A Bronx Tale the original Broadway musical is passing its competitors in the box office, here's why:
Robert De Niro Co-Directed Musical Leads in Terms of Gross Potential
In the week ending February 19, 2017, A Bronx Tale the Musical had a surprisingly successful week. Since this musical began previews on November 3, 2016, it has not been much of a news item. Initial buzz was due mostly to the fact that it is co-directed by Robert De Niro, along with Jerry Zaks, and the creative team is notable beyond that as well; the book is written by Chazz Palminteri based on his one-man show of the same name, and the music is by Alan Menken (Newsies, Aladdin, Sister Act), with lyrics by Glenn Slater (School of Rock, Leap of Faith, The Little Mermaid). Still, it began performances in the late fall season, at a time when the holidays were on the horizon but the focus was still on the long-running hit musicals. Nevertheless, the musical has fared quite well at the box office. Over the course of the run to date, the average percentage reached of gross potential over the weekly grosses is 93.46%. However, until this past week, the show had only surpassed one million dollars and also exceeded its gross potential on one occasion, the highly trafficked week including the New Years holiday, the week ending January 1, 2017. As of this past week, A Bronx Tale is back on top. It brought in a weekly gross of $1,068,670, which represents an impressive 111.18% of its gross potential. As far as this past week goes, A Bronx Tale brought in the highest weekly gross with respect to its own potential. The next highest weekly gross potential was earned by Hamilton, which earned 108.9% of its gross potential with a weekly gross of $2,866,806.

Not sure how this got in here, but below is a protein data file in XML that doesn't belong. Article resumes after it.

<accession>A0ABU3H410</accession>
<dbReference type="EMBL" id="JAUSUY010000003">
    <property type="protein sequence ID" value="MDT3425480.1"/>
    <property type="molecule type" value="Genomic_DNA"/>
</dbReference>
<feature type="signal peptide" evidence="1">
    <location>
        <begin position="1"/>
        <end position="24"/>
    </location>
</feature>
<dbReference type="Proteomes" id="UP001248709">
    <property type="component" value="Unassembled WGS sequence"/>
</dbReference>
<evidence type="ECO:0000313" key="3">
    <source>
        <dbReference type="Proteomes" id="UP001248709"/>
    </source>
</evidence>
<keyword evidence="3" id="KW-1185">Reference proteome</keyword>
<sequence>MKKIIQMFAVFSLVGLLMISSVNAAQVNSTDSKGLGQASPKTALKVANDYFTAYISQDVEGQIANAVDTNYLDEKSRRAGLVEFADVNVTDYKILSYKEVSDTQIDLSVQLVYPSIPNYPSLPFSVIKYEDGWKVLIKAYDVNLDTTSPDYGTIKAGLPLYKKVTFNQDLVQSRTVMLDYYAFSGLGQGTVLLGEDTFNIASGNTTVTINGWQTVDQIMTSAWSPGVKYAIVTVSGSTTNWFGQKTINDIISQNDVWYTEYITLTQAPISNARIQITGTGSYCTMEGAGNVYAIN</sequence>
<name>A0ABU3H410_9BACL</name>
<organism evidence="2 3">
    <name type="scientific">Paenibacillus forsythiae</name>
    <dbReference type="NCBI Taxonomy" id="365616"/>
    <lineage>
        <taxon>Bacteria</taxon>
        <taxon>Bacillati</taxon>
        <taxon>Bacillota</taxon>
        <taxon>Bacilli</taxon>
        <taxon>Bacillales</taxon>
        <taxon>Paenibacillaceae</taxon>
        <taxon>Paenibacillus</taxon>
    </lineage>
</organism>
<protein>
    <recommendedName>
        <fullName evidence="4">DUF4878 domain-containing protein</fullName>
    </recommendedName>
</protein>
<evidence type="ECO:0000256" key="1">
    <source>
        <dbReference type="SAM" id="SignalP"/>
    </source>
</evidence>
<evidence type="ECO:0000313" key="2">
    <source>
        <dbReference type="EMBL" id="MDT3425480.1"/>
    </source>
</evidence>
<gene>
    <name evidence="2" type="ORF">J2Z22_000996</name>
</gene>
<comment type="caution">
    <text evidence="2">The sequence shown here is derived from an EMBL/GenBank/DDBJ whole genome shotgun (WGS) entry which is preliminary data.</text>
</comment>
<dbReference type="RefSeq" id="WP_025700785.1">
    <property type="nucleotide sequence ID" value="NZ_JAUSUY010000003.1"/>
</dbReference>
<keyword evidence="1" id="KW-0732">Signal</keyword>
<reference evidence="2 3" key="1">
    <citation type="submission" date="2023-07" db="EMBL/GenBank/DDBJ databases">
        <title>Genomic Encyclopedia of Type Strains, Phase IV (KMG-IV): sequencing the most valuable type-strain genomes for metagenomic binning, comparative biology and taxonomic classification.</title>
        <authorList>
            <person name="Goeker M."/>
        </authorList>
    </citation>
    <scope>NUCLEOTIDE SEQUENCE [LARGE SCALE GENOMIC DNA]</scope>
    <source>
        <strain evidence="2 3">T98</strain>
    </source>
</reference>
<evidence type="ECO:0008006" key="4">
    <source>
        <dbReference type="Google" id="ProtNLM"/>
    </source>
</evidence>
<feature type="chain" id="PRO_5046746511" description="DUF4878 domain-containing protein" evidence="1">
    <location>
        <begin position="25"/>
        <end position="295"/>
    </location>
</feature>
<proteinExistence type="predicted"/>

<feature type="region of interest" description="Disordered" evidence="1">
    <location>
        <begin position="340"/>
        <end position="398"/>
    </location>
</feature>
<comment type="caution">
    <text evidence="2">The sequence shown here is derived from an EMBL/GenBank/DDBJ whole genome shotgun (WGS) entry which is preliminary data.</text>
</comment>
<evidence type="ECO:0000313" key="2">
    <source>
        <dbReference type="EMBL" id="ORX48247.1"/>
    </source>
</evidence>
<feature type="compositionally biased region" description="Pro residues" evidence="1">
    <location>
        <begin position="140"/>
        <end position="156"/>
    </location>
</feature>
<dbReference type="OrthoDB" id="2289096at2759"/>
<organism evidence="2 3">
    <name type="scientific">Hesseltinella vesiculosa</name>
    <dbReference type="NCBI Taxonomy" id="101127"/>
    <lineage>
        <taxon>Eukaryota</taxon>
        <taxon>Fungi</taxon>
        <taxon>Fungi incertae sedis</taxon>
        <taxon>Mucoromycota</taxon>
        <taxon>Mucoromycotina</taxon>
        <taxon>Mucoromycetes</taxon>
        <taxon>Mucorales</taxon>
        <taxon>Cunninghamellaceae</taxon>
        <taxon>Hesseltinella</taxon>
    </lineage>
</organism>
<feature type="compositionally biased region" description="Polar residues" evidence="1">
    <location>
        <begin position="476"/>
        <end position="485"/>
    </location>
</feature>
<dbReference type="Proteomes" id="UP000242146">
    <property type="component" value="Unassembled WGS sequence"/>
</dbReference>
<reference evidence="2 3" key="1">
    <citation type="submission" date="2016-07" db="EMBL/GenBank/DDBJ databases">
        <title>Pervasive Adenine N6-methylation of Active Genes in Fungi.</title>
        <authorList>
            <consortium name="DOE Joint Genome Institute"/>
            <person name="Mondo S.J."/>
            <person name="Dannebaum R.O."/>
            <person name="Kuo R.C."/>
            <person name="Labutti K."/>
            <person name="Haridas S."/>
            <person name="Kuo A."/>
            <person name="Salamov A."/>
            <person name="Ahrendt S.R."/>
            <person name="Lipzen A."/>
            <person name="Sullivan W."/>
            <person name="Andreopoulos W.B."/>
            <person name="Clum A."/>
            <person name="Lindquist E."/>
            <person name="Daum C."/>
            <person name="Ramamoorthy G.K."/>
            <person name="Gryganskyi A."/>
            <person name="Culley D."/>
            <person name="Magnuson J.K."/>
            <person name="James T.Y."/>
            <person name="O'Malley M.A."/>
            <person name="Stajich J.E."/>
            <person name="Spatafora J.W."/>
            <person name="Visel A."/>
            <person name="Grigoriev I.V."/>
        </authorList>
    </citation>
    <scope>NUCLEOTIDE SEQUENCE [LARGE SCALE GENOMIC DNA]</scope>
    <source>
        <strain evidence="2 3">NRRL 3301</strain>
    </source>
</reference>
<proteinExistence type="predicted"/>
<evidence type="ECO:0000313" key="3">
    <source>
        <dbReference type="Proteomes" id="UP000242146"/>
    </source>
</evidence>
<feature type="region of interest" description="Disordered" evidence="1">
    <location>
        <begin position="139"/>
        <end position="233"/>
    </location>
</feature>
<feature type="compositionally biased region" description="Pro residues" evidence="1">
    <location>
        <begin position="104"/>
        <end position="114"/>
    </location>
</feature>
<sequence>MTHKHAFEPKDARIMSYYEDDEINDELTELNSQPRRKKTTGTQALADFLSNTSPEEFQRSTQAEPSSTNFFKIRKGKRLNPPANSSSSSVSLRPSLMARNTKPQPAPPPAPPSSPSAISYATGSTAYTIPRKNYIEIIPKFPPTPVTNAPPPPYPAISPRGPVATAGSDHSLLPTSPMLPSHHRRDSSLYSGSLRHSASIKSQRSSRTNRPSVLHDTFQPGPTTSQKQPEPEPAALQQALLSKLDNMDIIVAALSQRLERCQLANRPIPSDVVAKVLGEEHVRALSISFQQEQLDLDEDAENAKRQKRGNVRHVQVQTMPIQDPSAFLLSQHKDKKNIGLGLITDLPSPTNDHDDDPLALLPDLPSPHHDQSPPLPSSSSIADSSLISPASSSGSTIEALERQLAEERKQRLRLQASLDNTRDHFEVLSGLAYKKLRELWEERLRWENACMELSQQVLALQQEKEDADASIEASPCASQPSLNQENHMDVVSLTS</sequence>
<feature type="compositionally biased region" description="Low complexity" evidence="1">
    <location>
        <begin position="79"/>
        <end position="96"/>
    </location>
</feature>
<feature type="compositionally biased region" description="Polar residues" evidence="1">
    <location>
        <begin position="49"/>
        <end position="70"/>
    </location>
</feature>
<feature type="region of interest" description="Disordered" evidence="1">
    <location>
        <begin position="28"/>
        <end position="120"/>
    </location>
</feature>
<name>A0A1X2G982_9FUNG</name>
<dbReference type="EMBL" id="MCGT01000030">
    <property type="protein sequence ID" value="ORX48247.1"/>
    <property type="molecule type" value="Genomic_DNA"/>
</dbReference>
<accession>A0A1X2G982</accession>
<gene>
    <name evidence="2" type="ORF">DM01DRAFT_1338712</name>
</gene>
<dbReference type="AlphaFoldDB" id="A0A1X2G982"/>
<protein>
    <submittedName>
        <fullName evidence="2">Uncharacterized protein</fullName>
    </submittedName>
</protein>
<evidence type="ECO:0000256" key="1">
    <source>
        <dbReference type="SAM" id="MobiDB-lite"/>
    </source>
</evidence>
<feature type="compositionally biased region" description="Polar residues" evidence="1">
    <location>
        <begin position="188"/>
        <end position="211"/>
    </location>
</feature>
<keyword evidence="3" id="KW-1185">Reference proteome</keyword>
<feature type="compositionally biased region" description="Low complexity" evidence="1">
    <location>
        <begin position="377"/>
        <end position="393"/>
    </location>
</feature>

Three New Shows Enter the Box Office Running
This past week, three new shows began previews. First, on February 14, 2017, Joshua Harmon’s new play Significant Other began previews at the Booth Theatre. With an almost full week of seven performances this past week, it brought in a disappointing weekly gross of $226,779, which represents just 33.4% of its gross potential. With a top ticket price of $223, the average paid admission was $47.03, and the audience was still only filled up to 88.5% over the course of seven performances. With no stars in the cast and almost nothing traditionally lucrative in the creative team or brand recognition, this play will be relying purely on reviews and word of mouth to have any hope of its box office picking up. Then, on February 16, 2017, the starry revival of Arthur Miller’s The Price began previews. In its first partial week of four performances, the play brought in a weekly gross of $280,192, which represents 73.1% of its gross potential. With a top ticket price of $250, the average paid admission was $95.17, and the audience was filled up to 99.5%. This show has a chance of gaining traction at the box office due to the respect given to the playwright, as well as the enticing cast made up of Mark Ruffalo, Danny DeVito, Jessica Hecht, and Tony Shalhoub. The third show to begin previews this past week was the new musical Come From Away, which began performances on February 18, 2017. With three performances this past week, the show brought in a weekly gross of $322,942, which represents 78.0% of its gross potential. With a top ticket price of $223, the average paid admission was $101.65, and the audience was filled up to 101.2% of capacity. These numbers demonstrate promise for this new musical about travelers brought together due to the tragedy of 9/11, when their planes are stranded in the same small Newfoundland town.